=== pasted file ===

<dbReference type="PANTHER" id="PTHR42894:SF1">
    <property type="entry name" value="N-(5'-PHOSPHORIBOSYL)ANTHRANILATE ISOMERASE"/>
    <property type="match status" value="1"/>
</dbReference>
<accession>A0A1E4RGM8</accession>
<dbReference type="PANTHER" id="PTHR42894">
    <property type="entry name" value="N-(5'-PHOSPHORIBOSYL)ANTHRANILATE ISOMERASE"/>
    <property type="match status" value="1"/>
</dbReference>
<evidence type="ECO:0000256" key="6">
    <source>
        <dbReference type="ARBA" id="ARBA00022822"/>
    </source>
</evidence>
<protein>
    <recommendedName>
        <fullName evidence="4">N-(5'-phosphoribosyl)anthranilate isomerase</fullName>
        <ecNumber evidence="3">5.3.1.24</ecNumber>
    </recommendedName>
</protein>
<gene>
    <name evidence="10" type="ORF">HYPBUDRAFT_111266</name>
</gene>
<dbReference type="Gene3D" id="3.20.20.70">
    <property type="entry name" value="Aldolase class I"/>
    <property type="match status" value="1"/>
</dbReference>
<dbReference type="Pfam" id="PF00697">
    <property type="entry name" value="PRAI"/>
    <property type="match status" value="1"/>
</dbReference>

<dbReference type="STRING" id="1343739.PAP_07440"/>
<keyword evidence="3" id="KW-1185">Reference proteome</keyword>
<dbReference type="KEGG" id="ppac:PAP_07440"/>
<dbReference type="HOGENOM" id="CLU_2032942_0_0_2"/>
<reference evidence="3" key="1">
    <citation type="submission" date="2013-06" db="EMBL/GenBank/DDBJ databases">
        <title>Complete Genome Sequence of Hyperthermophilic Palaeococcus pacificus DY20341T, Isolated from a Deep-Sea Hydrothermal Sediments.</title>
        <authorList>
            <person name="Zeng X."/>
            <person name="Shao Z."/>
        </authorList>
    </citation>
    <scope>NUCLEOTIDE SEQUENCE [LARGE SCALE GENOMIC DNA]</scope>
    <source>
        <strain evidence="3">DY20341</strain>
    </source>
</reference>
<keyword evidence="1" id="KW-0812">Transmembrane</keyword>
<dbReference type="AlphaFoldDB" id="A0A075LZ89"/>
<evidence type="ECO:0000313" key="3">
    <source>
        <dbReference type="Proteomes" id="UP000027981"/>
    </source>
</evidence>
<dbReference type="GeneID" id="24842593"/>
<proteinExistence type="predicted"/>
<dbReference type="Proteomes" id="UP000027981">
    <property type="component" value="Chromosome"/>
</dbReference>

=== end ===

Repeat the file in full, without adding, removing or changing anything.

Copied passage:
<dbReference type="PANTHER" id="PTHR42894:SF1">
    <property type="entry name" value="N-(5'-PHOSPHORIBOSYL)ANTHRANILATE ISOMERASE"/>
    <property type="match status" value="1"/>
</dbReference>
<accession>A0A1E4RGM8</accession>
<dbReference type="PANTHER" id="PTHR42894">
    <property type="entry name" value="N-(5'-PHOSPHORIBOSYL)ANTHRANILATE ISOMERASE"/>
    <property type="match status" value="1"/>
</dbReference>
<evidence type="ECO:0000256" key="6">
    <source>
        <dbReference type="ARBA" id="ARBA00022822"/>
    </source>
</evidence>
<protein>
    <recommendedName>
        <fullName evidence="4">N-(5'-phosphoribosyl)anthranilate isomerase</fullName>
        <ecNumber evidence="3">5.3.1.24</ecNumber>
    </recommendedName>
</protein>
<gene>
    <name evidence="10" type="ORF">HYPBUDRAFT_111266</name>
</gene>
<dbReference type="Gene3D" id="3.20.20.70">
    <property type="entry name" value="Aldolase class I"/>
    <property type="match status" value="1"/>
</dbReference>
<dbReference type="Pfam" id="PF00697">
    <property type="entry name" value="PRAI"/>
    <property type="match status" value="1"/>
</dbReference>

<dbReference type="STRING" id="1343739.PAP_07440"/>
<keyword evidence="3" id="KW-1185">Reference proteome</keyword>
<dbReference type="KEGG" id="ppac:PAP_07440"/>
<dbReference type="HOGENOM" id="CLU_2032942_0_0_2"/>
<reference evidence="3" key="1">
    <citation type="submission" date="2013-06" db="EMBL/GenBank/DDBJ databases">
        <title>Complete Genome Sequence of Hyperthermophilic Palaeococcus pacificus DY20341T, Isolated from a Deep-Sea Hydrothermal Sediments.</title>
        <authorList>
            <person name="Zeng X."/>
            <person name="Shao Z."/>
        </authorList>
    </citation>
    <scope>NUCLEOTIDE SEQUENCE [LARGE SCALE GENOMIC DNA]</scope>
    <source>
        <strain evidence="3">DY20341</strain>
    </source>
</reference>
<keyword evidence="1" id="KW-0812">Transmembrane</keyword>
<dbReference type="AlphaFoldDB" id="A0A075LZ89"/>
<evidence type="ECO:0000313" key="3">
    <source>
        <dbReference type="Proteomes" id="UP000027981"/>
    </source>
</evidence>
<dbReference type="GeneID" id="24842593"/>
<proteinExistence type="predicted"/>
<dbReference type="Proteomes" id="UP000027981">
    <property type="component" value="Chromosome"/>
</dbReference>